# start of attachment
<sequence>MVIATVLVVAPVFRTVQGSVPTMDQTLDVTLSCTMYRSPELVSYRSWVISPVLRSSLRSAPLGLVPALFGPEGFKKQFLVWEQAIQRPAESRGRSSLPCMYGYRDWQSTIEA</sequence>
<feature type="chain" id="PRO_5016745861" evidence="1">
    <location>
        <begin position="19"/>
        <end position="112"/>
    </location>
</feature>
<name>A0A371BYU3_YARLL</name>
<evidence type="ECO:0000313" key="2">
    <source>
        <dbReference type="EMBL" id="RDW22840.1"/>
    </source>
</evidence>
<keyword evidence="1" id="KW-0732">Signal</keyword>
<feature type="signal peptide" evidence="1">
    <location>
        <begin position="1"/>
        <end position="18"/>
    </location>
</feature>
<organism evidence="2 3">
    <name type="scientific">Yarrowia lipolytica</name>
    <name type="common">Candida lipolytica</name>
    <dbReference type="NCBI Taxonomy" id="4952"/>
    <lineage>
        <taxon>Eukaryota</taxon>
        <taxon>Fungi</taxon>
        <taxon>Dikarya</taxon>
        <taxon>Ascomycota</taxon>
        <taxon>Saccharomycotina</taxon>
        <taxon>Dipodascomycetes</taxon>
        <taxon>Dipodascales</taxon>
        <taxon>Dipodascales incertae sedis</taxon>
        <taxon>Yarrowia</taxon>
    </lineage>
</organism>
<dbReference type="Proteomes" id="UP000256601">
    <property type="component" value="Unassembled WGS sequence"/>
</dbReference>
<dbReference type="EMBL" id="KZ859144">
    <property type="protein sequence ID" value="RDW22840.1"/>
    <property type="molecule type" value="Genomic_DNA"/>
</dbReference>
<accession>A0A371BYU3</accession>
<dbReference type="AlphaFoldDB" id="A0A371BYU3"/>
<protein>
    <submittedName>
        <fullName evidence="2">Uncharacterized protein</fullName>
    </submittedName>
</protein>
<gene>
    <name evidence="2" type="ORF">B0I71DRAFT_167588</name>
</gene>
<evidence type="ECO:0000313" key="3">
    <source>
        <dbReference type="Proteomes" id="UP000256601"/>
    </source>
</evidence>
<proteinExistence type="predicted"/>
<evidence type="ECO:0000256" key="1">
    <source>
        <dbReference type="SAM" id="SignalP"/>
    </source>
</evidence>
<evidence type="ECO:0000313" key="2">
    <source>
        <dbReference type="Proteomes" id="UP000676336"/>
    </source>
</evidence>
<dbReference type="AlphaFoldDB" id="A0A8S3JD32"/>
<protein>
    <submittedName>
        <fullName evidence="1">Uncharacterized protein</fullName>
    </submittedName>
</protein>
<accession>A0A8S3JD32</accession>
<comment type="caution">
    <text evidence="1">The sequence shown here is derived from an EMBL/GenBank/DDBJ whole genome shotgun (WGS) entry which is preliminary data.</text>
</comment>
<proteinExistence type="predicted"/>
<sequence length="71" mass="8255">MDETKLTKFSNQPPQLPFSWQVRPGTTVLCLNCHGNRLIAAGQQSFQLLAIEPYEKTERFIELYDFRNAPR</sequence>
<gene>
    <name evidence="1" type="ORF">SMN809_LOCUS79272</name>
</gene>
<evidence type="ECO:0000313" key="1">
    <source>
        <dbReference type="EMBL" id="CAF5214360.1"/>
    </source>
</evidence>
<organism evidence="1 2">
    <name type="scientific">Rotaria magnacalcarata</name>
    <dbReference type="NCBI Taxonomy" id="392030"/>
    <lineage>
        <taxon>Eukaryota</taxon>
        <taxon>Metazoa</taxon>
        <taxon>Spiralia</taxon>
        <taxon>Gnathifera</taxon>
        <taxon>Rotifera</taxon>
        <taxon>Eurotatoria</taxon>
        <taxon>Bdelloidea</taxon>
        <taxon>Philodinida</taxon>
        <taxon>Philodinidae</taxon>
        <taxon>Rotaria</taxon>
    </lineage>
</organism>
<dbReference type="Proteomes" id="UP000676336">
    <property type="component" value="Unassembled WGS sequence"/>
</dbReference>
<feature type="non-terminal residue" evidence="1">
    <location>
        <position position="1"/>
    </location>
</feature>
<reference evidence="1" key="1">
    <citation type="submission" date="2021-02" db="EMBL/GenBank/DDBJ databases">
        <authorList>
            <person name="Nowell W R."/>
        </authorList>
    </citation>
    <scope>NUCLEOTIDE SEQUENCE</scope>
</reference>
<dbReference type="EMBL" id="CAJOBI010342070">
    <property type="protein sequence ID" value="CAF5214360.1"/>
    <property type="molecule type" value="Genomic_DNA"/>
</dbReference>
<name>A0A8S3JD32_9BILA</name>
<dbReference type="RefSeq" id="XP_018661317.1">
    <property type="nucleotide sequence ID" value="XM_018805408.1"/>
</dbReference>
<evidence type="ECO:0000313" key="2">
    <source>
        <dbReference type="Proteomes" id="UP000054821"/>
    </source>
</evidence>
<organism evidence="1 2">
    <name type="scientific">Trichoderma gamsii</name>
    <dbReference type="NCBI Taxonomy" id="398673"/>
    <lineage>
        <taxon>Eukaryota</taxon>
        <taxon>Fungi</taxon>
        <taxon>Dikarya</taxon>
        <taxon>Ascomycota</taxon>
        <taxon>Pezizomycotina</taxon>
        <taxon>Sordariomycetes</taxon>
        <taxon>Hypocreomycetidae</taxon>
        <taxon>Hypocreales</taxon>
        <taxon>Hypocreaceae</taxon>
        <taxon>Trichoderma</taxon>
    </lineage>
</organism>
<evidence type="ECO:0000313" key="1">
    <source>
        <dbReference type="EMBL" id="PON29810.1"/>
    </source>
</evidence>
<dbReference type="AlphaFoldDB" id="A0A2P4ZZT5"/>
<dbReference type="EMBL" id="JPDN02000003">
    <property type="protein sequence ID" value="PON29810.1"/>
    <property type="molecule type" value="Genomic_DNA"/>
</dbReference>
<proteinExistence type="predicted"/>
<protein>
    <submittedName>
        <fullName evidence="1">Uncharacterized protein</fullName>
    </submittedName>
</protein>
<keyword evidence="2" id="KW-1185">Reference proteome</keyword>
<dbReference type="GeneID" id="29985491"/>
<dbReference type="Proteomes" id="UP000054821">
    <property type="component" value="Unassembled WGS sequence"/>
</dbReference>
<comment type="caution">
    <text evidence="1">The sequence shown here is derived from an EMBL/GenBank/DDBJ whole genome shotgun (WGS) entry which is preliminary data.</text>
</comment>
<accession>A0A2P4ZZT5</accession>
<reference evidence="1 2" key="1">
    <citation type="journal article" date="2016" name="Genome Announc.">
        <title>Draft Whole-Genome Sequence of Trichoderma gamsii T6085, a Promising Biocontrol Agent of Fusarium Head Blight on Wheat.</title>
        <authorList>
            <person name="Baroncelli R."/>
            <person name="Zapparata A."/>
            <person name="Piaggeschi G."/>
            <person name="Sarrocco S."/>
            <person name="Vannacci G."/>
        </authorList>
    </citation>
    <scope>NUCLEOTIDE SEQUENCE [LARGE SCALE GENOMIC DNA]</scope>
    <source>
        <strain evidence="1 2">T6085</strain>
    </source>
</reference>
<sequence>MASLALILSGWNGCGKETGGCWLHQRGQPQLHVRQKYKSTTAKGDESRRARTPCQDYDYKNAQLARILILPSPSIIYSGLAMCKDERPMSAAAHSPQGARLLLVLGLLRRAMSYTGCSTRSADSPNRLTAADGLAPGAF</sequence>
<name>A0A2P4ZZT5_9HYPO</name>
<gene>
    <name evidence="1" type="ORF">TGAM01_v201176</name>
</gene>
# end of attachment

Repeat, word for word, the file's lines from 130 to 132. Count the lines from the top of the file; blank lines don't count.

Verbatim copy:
<evidence type="ECO:0000313" key="2">
    <source>
        <dbReference type="Proteomes" id="UP000054821"/>